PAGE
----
Love and Addiction


Stanton Peele
with Archie Brodsky

©1975, 1991 by Stanton Peele and Archie Brodsky
Reprinted with permission from Taplinger Publishing Co., Inc.
ISBN # 0-8008-5041-6

I read this book not long after it was published and was impressed by the clever thinking exhibited in the premise that addiction is essentially a function of the mind more than a particular substance. At that time i had yet to experience severe withdrawals and could easily identify the argument in the thesis. By now i have met people who manage to deal with drug withdrawals easily compared with others and for myself can attest to the difference circumstances make to the experience. The same goes for how we cope with the loss of a close loving relationship.
The following is from Wikipedia:
Peele began his critique of standard notions of addiction when he published Love and Addiction (coauthored with Archie Brodsky).[5] According to Peele's experiential/environmental approach, addictions are negative patterns of behavior that result from the over-attachment people form to experiences generated from a range of involvements. Most people experience addiction for at least some period(s) of time during their lives. He does not view addictions as medical problems but as "problems of life" that most people overcome.[citation needed] The failure to do so is the exception rather than the rule, he argues.[6]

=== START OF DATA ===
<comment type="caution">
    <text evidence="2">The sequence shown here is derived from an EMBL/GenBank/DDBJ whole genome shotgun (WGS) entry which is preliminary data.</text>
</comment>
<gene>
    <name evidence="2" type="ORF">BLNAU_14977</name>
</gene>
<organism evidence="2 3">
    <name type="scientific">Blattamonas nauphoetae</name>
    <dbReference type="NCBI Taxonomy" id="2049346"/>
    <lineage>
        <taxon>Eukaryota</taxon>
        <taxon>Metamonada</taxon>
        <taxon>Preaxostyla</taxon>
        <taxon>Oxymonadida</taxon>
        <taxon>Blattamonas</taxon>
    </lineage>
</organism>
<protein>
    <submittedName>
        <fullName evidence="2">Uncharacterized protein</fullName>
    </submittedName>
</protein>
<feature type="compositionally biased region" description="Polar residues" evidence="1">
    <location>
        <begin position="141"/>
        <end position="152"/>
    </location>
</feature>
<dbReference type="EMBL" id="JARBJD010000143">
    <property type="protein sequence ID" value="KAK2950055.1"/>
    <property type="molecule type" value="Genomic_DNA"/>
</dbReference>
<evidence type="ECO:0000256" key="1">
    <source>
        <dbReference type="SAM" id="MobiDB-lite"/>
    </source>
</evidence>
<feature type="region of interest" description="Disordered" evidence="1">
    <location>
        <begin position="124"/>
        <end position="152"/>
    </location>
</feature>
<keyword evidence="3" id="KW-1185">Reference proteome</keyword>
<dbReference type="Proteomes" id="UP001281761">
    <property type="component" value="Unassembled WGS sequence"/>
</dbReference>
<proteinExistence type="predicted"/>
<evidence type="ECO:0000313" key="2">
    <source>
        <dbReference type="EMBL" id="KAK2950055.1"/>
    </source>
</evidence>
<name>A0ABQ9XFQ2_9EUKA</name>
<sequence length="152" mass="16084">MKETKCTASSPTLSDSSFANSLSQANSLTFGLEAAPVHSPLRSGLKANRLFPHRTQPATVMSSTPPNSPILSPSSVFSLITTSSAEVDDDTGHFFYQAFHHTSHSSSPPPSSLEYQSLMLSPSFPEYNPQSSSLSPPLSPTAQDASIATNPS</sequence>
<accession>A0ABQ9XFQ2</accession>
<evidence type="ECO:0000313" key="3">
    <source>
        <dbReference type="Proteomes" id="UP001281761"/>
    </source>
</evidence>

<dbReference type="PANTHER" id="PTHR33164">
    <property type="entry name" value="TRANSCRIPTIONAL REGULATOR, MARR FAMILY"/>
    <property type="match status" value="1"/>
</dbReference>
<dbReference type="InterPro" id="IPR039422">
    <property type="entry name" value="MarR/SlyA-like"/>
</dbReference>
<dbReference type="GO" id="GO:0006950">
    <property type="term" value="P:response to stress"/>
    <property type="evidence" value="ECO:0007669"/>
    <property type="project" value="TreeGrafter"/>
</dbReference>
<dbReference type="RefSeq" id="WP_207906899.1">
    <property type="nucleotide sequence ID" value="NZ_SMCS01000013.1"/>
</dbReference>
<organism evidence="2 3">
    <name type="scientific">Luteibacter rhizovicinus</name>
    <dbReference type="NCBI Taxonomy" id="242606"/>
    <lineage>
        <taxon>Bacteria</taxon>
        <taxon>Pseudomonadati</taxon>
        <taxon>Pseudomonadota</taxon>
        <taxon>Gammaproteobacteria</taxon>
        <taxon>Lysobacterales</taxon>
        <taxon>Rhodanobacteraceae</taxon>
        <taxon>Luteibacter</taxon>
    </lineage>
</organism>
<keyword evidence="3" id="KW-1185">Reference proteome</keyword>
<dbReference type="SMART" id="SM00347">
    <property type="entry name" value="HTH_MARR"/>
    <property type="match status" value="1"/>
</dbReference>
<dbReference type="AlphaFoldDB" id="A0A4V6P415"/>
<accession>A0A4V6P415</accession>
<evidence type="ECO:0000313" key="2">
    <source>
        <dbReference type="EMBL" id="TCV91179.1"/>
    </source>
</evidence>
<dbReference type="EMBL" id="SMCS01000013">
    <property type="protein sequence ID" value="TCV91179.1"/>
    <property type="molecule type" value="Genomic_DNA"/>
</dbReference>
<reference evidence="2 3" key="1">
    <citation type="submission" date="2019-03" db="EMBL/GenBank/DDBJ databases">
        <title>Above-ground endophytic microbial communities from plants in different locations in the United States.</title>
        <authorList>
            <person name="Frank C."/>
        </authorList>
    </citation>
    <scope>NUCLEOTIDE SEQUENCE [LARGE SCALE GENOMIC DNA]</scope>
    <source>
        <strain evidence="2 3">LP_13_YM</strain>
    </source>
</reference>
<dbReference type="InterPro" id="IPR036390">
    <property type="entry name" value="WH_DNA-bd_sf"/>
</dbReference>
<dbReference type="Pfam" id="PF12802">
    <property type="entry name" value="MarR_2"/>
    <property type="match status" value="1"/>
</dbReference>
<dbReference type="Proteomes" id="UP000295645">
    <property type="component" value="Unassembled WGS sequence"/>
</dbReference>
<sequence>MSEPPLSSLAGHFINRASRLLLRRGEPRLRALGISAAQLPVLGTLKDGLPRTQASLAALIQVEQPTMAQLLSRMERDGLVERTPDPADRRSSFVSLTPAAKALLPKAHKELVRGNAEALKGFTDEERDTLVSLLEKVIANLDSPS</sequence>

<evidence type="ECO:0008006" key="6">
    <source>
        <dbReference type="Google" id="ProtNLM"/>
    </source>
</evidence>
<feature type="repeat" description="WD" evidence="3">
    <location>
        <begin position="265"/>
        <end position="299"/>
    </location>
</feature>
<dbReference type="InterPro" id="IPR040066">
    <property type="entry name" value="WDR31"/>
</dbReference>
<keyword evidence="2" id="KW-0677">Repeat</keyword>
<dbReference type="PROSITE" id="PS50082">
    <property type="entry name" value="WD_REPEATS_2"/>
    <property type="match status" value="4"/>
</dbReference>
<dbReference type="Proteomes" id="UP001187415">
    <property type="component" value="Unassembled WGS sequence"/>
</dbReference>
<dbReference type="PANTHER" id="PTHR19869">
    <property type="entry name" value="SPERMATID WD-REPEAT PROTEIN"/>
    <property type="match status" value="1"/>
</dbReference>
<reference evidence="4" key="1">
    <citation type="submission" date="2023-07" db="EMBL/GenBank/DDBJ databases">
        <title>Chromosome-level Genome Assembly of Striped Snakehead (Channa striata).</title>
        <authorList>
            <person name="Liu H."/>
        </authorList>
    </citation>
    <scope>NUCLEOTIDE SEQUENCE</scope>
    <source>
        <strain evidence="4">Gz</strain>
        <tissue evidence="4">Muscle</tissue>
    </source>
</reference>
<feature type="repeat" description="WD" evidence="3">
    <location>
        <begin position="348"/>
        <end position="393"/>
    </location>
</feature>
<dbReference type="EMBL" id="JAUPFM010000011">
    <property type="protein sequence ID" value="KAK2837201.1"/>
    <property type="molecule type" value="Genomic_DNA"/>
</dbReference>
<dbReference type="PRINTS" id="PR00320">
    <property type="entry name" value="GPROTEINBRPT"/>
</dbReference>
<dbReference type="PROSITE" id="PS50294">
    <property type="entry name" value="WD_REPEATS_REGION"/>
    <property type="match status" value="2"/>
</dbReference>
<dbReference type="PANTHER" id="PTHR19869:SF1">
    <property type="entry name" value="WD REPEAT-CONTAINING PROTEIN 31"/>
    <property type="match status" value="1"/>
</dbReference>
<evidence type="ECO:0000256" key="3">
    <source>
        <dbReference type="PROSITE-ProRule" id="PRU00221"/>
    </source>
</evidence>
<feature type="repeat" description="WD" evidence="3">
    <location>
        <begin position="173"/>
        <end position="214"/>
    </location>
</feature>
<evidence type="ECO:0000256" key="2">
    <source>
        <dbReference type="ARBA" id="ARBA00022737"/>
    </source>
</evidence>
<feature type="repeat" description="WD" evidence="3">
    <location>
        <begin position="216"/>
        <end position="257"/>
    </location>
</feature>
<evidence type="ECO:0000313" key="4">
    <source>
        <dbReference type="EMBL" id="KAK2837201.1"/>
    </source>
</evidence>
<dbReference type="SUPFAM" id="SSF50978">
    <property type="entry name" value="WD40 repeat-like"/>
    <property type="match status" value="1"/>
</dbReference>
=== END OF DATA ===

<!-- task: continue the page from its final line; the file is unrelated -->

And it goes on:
The Department of Addiction Studies of Stirling (Scotland) newsletter began a new feature in 2010 in which department faculty members listed "the five books which most tellingly affected their work; to which they most often return; which they are most likely to recommend to colleagues." The first such list, by Rowdy Yates, included Love and Addiction, which Yates described as follows:
Peele, S. and Brodsky, A. (1975) Love and Addiction, New York: Taplinger Publishing. This book I read as soon as it was published. A friend had recommended it and she wasn’t wrong. Peele and Brodsky view addiction as a normal behaviour that has veered out of control and they compare it with dysfunctional human relationships. I think it was probably the first book I ever read which analysed addiction in a way that made sense to me and echoed what I knew from my work. Years later, after I came to Stirling, I undertook a study looking at recovered addicts who had been sexually abused as children. One of the researchers we used was a psychotherapist to trade and remarked to me that the relationship they described with their drug(s) of choice sounded exactly like their relationship with their perpetrator. I remembered Peele and Brodsky and pulled it off the shelf. It still reads absolutely true as an understanding of addictive behaviour all these years later

Stanton Peele, Archie Brodsky
Year Published: 
Sensible, straightforward, simple to understand, a seriously good book.